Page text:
Protecting ‘sacred’ lands as part of ‘managed decline’

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By Duggan Flanakin 

It is increasingly clear that the Biden Administration’s minerals policy will tighten China and Russia’s grip on America’s declining future. On August 8, Biden permanently banned new uranium mining claims on nearly a million acres of the nation’s largest deposits of uranium ore by creating the Baaj Nwaavjo I’tah Kukveni Grand Canyon National Monument in Arizona.

The move follows Biden’s creation in March of the Avi Kwa Ame National Park in Nevada, an action that removed 514,000 acres of lithium-rich public lands. Both these actions are touted as honoring Native American sacred sites in a nation that claims not to have a state religion. But we must assuage our guilt over centuries of slavery and genocide long in our past – and at the expense of our common future.

Only about 240 members of the 640-member Havasupai Tribe, the chief advocates for creating the monument, live on the 188,000-acre Havasupai Reservation in the Grand Canyon region. A number of small tribal groups claim the Avi Kwa Ame area as among the most sacred places on Earth. The national park and national monument designations may bring more tourists but bar any exploitation of the areas’ vital mineral resources.

Meanwhile, China “honors” its Uyghurs and other ethnically Turkic Muslim peoples by forcing them into hard labor at its own lithium mines that dishonor Uyghur “sacred sites.” Genocide is just fine when it is half a planet away. None of our business (remember the South Africa boycotts?).

According to the BBC, “Human rights groups believe China has detained more than one million Uyghurs against their will over the past few years in a large network of what the state calls “re-education camps” and sentenced hundreds of thousands to prison terms.” Uyghur women are reportedly sterilized and raped.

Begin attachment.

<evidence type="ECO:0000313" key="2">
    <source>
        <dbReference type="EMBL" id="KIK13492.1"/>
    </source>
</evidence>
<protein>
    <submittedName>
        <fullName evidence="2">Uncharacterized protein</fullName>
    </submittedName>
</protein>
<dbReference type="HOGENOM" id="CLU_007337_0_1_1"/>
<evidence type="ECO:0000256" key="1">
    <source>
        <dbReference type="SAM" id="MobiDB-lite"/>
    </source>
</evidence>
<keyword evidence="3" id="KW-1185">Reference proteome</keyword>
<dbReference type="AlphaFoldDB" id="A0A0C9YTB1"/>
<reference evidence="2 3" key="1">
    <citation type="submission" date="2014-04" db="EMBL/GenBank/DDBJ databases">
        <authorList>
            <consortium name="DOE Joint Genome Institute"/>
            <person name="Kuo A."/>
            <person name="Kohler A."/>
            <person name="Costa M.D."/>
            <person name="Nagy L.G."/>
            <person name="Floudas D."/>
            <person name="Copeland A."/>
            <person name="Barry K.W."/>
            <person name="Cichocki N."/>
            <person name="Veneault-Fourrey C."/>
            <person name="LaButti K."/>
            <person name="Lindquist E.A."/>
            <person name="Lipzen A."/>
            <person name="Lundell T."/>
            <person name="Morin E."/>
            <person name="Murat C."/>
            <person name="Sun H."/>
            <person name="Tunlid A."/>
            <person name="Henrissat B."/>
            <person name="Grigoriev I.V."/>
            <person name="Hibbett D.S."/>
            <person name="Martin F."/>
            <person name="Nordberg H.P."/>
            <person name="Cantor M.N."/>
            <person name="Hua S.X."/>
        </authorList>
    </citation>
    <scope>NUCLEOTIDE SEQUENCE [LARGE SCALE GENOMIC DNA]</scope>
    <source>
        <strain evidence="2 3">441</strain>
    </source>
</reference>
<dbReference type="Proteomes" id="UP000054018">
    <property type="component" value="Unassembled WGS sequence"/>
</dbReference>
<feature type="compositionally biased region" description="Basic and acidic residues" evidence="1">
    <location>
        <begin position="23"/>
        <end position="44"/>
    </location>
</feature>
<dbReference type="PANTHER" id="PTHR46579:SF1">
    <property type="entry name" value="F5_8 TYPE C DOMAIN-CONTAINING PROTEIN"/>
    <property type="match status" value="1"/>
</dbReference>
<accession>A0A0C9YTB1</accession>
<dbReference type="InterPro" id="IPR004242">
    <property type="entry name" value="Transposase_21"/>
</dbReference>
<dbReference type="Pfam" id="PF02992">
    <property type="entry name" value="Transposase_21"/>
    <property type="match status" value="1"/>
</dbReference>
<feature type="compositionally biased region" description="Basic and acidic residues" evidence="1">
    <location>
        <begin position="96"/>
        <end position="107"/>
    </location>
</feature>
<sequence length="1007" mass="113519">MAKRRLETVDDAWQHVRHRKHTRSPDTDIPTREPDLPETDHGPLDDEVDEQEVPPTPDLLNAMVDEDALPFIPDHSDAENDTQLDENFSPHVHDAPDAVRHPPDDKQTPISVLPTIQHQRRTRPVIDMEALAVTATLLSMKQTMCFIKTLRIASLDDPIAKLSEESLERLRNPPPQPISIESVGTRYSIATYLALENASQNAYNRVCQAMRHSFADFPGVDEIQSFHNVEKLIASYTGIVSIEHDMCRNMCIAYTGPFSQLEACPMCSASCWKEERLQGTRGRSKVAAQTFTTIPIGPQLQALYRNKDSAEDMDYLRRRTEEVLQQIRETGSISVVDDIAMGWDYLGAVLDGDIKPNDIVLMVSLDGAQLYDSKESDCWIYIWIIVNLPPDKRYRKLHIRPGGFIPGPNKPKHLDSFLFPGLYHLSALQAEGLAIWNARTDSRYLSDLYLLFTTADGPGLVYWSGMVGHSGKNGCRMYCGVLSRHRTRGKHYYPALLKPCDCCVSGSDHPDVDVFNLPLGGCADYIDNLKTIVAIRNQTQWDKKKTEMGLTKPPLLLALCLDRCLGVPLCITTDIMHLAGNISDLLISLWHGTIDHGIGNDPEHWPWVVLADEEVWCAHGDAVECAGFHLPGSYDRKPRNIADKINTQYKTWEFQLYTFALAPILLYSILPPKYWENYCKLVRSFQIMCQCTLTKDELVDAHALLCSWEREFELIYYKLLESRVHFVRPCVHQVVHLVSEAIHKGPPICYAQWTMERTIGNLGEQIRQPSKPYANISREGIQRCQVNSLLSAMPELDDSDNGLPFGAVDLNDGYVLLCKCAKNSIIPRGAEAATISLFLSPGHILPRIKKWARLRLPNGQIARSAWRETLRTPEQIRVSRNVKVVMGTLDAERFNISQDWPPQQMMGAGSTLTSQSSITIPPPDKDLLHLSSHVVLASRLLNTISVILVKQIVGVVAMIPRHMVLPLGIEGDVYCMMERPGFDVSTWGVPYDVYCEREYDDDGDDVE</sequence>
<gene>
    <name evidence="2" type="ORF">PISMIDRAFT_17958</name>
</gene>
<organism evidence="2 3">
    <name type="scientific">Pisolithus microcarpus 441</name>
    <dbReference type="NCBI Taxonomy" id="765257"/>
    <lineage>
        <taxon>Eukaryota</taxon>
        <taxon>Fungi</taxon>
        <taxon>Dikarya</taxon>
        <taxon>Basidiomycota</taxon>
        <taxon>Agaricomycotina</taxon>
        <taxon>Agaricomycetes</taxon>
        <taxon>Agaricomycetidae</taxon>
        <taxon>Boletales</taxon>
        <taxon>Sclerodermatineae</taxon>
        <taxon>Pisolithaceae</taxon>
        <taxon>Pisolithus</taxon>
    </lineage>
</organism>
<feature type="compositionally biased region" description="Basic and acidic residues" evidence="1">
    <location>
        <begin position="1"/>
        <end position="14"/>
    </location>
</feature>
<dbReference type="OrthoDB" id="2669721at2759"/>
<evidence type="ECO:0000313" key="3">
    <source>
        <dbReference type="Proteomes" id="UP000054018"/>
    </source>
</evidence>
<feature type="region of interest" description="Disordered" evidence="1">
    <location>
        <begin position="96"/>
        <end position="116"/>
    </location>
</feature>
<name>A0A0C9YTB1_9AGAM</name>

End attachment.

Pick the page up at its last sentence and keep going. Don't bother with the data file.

The BBC also reports that China had (as of 2021) had detained over a thousand mostly Uyghur clerics and thrown over 300 of them into prison, banned religious practices in the Xinjiang Uyghur Autonomous Region, destroyed mosques and tombs, and taken other steps to erase Uyghur culture.

Chinese companies are also “honoring” the presumed “sacred sites” of the mostly Christian Congolese and their ancestral faiths by forcing children as young as eight years old to work in horrific conditions to extract cobalt for Chinese-made electric vehicles. But perhaps African never had any “sacred sites.”

The British newspaper The Guardian reports that, over the past 15 years, Chinese companies have gained control of the majority of DRC cobalt and copper mines – and that, “with this change, Congolese workers, say, has come abuse, discrimination and racism.”

One Congolese worker complained that, “We feel humiliated and embarrassed. The way they are treating our people, you can’t believe. We are just expecting them to have respect for human life, instead of using people like slaves.”

Neither the Uyghurs nor the Congolese have seen any share of the massive profits the Chinese are extracting from these “stolen lands.” Instead, the Uyghurs are demeaned, their schools and institutions assaulted, and their families abased.

In the DRC, CDM, the Chinese-owned company that supplies cobalt to Renault and Daimler claims it is building and renovating schools and providing water and electricity to local villages. But one villager who dared speak up scoffed that, “There is no drinking water, no electricity, no school, no healthcare. Our community is right next to CDM, but they don’t do anything for us.”

In Zimbabwe, a Chinese company earlier this year began a campaign to displace hundreds of Mutoko villagers from their ancestral lands to facilitate construction of yet another lithium mine.

In a 2021 report, the Business and Human Rights Resource Centre in London reported 181 accusations of human rights violations related to Chinese investments in Africa from 2013 to 2020, mostly in Uganda, Kenya, Zimbabwe, and the DRC. Africans commonly complain about the paltry wages and lack of safety equipment on Chinese-run construction sites.